Ekagāthā: The Single Stanza


In the Indian Language [Sanskrit]: Ekagāt’ā (ekagāthā)

In the Tibetan Language: Ts’iksuchaypa Chikpa (mtshigs su bcad pa gcig pa)

In the English Language: The Single Stanza



Foremost among beings, there is no other practitioner of virtue like you, even in the abodes of the heavens,

In this world too there is none, even in the realm of Vaiśravaṇa there is none,

In the supreme palatial dwellings of the gods too there is none, even in all the directions and sub-directions, there is none:

Even if one were to circle the entire vast Earth, with its mountains and forests, where could one be found?



Translated by Erick Ragnar-Cyprian Tsiknopoulos, November 1st, 2013, McLeod Ganj, Dharamsala, India.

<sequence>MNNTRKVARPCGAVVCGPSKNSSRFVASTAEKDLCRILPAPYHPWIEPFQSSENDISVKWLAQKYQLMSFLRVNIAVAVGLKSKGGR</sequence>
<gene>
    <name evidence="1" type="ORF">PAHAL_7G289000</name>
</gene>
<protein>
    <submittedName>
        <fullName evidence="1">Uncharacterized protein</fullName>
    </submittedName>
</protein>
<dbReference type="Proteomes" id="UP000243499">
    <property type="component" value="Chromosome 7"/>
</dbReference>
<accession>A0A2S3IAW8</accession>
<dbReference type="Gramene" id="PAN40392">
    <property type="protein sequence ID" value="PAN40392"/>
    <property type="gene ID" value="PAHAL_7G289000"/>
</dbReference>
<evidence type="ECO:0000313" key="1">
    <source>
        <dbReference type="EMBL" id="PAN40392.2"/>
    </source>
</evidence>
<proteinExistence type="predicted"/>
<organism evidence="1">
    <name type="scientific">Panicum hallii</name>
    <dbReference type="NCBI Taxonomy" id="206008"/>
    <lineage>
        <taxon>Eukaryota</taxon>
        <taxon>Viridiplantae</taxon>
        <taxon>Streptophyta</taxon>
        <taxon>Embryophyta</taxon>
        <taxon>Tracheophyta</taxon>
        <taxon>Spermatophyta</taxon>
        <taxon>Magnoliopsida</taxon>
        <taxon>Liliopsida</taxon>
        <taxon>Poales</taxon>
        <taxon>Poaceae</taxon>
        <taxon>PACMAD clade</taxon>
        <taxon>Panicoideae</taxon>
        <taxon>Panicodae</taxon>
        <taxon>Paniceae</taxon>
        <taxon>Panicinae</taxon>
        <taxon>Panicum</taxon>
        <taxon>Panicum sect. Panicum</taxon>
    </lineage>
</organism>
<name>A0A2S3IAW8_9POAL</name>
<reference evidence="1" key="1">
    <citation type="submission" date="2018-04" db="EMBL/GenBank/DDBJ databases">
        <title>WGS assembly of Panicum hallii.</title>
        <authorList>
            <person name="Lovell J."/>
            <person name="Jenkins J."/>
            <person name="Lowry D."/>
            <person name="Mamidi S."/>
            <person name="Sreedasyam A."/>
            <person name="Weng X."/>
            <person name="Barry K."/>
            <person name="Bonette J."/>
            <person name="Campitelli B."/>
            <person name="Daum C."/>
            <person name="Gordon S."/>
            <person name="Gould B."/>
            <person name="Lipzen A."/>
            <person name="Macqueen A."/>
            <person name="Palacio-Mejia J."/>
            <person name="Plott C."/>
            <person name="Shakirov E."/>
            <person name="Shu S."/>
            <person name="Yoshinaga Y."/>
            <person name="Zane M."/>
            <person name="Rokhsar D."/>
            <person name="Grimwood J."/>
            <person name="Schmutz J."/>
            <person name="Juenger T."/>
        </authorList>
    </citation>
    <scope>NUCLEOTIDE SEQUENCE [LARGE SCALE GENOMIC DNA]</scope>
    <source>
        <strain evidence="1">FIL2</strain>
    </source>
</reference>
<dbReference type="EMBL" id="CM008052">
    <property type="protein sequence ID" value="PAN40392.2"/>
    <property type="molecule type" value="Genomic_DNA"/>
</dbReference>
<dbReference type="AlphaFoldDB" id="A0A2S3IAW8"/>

Notes: This text is a brief praise to the Buddha Śākyamuni, Siddhārtha Guatama. Vaishravana (Sanskrit: Vaiśravaa वैश्रवण) is one of the main gods of wealth in Buddhism, and also one of the Four Great (Heavenly) Kings, cosmic beings who watch over and guard the universe. The Triple Gem is the Buddha, the Dharma, and the Sangha. The text is presumably from the Kangyur (the Tibetan Buddhist scriptural canon translated mostly from Sanskrit), and is included as one of the texts in the Zungdü (The Compendium of Dhāranis) published by Sherig Parkhang, Dharamsala. It’s history and origins are as yet unclear.

Buddha hands


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